300: The Empire by Theo Papas

By Theo Papas

Nation. Freedom. Democracy.
How a lot might you sacrifice to guard them?

480 B. C.
Proud Xerxes, Emperor of Persia and King of Kings, invades Greece with 1000000 infantrymen. He instructions millions of ships and is supported through dozens of allies, between them the captivating Queen Artemisia.
Against him stand a number of Greek combatants and decided males - Leonidas and his 300 Spartans on dry land, the personification of bravery and patriotism; and Themistocles and the fleet of Athens at the sea, the incarnation of ingenuity and method.
Can they cease him?


An epic e-book in regards to the first nice conflict in historical past, a warfare that determined the destiny of humanity, western civilization and democracy.
A difficult yet deeply human novel approximately honor, dignity and tragic love overwhelmed among the blade of a sword and the blood of conflict.

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We are told why this is so by Plutarch’s philosophical pig Gryllus in Bruta animalia ratione uti (989C). Animals, unlike humans, live lives free from false opinion (κεν δ ξα) and alien passions ( πε σακτα π θη), so that they do not fall victim to unnatural desires. Since in this treatise, and nowhere else in the Moralia, Plutarch advances the position that animals are superior to human beings, we must conclude that this assertion is yet another example of that superiority. Plutarch had developed a somewhat similar argument in his treatise De amore prolis, wherein he maintained that nature preserves in an unadulterated form the traits peculiar to animals ( κρατον γ ρ ν εκε νοις φ σις κα μιγ ς κα πλο ν φυλ ττει τ διον , 493C) while humans are led by the very force of their reason and character ( π το λ γου κα τ ς συνηθε ας, 493C) into more sorts of judgments and opinions than lie open to the mental powers of animals.

80 DeGrazia concludes his discussion by stating that the argument from moral agency is itself a product of species bias. The question of the fundamental moral relevance of rational agency was subjected to yet further criticism by biologist and bioethicist Bernard E. 81 Rollin objects to the contractualist stance, which he classifies as a social contract theory, arguing that just because moral agents set up the rules, it does not follow that moral patients cannot be allowed to benefit from them and be protected by them if it can be demonstrated that such patients as animals do not differ clearly from those whose interests moral agents wish to protect.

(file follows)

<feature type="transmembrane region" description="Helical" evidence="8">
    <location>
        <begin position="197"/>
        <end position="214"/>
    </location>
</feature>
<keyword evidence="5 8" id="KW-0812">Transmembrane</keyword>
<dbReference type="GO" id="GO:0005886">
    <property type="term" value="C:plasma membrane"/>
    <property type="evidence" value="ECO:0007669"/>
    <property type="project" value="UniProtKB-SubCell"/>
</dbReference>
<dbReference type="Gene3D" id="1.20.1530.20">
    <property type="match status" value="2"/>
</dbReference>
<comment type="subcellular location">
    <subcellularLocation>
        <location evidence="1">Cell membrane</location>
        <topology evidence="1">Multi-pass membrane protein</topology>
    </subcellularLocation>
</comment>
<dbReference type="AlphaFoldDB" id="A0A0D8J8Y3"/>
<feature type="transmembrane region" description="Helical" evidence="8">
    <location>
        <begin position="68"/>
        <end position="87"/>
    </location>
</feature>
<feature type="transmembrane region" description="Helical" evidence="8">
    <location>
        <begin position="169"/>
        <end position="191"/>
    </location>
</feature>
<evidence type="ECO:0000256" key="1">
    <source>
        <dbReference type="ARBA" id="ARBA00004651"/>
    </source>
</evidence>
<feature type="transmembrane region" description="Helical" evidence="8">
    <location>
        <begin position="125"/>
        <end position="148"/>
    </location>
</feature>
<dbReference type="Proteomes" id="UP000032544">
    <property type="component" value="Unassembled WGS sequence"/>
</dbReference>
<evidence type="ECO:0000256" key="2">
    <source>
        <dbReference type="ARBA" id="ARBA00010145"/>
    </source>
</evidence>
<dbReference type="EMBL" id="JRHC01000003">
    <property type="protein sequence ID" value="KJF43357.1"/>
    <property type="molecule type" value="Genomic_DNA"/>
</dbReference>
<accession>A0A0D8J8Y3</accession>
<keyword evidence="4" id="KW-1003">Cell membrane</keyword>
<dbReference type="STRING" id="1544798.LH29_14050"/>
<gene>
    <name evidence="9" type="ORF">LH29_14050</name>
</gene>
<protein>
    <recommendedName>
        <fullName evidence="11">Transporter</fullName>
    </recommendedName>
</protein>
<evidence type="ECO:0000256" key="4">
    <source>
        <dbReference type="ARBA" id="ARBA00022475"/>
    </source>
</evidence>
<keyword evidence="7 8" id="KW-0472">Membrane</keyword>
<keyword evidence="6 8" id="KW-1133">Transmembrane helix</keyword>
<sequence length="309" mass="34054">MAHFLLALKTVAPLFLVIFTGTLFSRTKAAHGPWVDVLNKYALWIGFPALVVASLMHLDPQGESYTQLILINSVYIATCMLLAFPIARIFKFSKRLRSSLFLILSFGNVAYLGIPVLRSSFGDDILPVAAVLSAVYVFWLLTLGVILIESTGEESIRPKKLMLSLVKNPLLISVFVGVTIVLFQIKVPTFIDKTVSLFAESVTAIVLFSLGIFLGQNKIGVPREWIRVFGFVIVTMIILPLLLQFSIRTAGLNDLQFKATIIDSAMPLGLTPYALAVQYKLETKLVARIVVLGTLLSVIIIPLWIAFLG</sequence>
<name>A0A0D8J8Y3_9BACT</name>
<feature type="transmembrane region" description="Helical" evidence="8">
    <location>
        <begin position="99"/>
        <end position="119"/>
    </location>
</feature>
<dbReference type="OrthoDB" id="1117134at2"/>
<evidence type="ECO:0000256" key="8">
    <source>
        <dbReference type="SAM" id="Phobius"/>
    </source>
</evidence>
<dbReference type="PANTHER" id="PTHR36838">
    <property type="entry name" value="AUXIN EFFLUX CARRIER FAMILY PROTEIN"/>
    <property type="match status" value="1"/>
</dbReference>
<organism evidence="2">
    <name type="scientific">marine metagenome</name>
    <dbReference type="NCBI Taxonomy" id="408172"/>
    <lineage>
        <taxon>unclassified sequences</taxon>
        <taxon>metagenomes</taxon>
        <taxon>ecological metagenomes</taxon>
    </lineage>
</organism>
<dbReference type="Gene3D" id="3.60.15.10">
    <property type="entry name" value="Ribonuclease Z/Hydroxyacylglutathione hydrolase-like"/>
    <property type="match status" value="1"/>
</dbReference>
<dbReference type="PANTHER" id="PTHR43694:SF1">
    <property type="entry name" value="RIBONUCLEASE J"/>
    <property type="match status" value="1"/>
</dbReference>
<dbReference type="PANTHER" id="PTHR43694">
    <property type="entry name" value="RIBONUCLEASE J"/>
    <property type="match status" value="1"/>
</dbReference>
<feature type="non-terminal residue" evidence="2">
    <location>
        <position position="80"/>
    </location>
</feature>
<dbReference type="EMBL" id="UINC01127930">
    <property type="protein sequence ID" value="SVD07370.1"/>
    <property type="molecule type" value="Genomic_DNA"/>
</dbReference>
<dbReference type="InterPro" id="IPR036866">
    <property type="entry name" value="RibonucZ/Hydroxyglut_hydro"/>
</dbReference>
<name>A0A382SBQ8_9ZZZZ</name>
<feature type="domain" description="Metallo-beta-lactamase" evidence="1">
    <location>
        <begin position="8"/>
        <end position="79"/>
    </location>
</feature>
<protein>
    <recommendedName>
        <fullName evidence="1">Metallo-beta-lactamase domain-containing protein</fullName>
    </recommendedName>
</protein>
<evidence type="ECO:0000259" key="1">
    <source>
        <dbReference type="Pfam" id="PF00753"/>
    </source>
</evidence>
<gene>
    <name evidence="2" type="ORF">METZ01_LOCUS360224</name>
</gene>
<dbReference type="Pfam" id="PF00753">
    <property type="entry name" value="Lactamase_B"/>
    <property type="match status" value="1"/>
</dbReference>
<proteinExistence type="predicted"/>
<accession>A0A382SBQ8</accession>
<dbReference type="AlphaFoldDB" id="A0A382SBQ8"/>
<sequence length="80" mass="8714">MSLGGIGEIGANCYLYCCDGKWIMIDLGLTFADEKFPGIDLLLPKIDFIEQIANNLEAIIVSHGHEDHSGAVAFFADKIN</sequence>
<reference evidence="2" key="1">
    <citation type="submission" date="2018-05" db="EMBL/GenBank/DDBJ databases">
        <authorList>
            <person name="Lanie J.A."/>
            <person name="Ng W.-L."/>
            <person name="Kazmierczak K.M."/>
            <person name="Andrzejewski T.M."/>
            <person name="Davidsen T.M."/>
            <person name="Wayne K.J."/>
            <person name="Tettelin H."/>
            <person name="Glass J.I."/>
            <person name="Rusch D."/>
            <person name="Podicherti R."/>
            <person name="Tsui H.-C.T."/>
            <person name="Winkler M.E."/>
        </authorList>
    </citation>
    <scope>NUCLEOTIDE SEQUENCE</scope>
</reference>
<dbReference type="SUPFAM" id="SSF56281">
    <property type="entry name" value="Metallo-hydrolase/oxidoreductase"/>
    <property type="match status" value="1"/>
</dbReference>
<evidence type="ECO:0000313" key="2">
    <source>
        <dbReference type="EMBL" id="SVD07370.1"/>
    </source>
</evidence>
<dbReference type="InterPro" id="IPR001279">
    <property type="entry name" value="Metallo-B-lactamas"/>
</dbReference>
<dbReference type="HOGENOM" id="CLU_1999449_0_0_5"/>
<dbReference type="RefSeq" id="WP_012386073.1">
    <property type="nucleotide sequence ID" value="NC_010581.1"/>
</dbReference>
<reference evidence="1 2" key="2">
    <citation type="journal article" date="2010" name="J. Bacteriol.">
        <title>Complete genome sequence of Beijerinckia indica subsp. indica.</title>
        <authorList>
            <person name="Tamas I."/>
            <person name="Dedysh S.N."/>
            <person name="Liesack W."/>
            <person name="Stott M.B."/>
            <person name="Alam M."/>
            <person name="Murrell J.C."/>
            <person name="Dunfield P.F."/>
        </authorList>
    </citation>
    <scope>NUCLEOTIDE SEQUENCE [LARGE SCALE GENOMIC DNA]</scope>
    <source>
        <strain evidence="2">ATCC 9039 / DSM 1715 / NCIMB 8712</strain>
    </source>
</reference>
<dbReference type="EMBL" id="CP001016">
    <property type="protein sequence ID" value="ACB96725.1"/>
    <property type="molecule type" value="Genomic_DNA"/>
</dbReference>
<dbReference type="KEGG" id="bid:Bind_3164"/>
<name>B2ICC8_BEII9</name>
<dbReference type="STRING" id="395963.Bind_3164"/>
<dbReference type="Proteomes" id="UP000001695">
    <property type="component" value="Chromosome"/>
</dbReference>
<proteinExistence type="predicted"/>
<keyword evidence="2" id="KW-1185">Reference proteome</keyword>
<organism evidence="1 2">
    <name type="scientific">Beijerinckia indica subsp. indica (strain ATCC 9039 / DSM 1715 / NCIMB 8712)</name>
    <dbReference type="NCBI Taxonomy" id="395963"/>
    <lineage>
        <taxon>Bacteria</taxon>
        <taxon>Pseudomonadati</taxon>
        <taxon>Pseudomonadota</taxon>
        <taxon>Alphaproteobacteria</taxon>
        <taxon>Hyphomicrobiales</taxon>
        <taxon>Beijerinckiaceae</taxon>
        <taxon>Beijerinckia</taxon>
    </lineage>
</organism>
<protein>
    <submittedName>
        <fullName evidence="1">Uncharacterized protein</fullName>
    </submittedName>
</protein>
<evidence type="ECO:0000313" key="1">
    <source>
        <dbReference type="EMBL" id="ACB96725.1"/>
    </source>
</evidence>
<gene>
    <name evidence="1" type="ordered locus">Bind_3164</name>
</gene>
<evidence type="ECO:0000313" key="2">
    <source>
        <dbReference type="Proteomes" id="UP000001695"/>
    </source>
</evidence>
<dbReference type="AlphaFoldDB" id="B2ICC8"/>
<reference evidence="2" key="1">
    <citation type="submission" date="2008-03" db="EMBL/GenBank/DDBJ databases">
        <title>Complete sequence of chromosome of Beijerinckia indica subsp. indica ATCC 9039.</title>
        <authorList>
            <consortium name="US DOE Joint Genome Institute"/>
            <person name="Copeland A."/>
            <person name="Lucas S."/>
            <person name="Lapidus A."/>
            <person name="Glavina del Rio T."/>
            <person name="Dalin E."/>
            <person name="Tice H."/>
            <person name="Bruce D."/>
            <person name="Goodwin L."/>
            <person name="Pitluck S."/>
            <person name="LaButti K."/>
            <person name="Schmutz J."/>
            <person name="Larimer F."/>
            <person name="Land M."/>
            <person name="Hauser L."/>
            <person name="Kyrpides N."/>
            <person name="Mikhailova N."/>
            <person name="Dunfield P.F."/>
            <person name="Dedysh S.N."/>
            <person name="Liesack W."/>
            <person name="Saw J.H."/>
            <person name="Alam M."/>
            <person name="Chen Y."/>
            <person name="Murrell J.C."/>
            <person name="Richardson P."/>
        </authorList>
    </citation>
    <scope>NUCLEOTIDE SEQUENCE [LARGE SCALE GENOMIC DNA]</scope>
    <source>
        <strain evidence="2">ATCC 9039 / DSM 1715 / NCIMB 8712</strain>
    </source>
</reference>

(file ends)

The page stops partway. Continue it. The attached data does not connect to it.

Plutarch’s numerous appeals to the concept of physis in the chapters that develop his case for animal rationality suggest that, for him, rationality is a constituent of the nature of animalkind. Similarly, in his treatise Bruta animalia ratione uti, Plutarch’s philosophical pig Gryllus explains that sexual passion in animals is strictly seasonal and always restrained, for in animals, physis is the supreme motivating factor in their behavior (τ δ’ λον φ σις, 990D). Slightly later in that treatise, the pig claims that physis is the teacher of skills in animals (το των διδ σκαλον ε ναι τ ν φ σιν, 991F), and that if humans believe that this physis is not equivalent to reason and intellect, they had better look for a more appropriate term for it ( ν ε μ λ γον ο εσθε δε ν μηδ φρ νησιν καλε ν, ρα σκοπε ν νομα κ λλιον α τ κα τιμι τερον).

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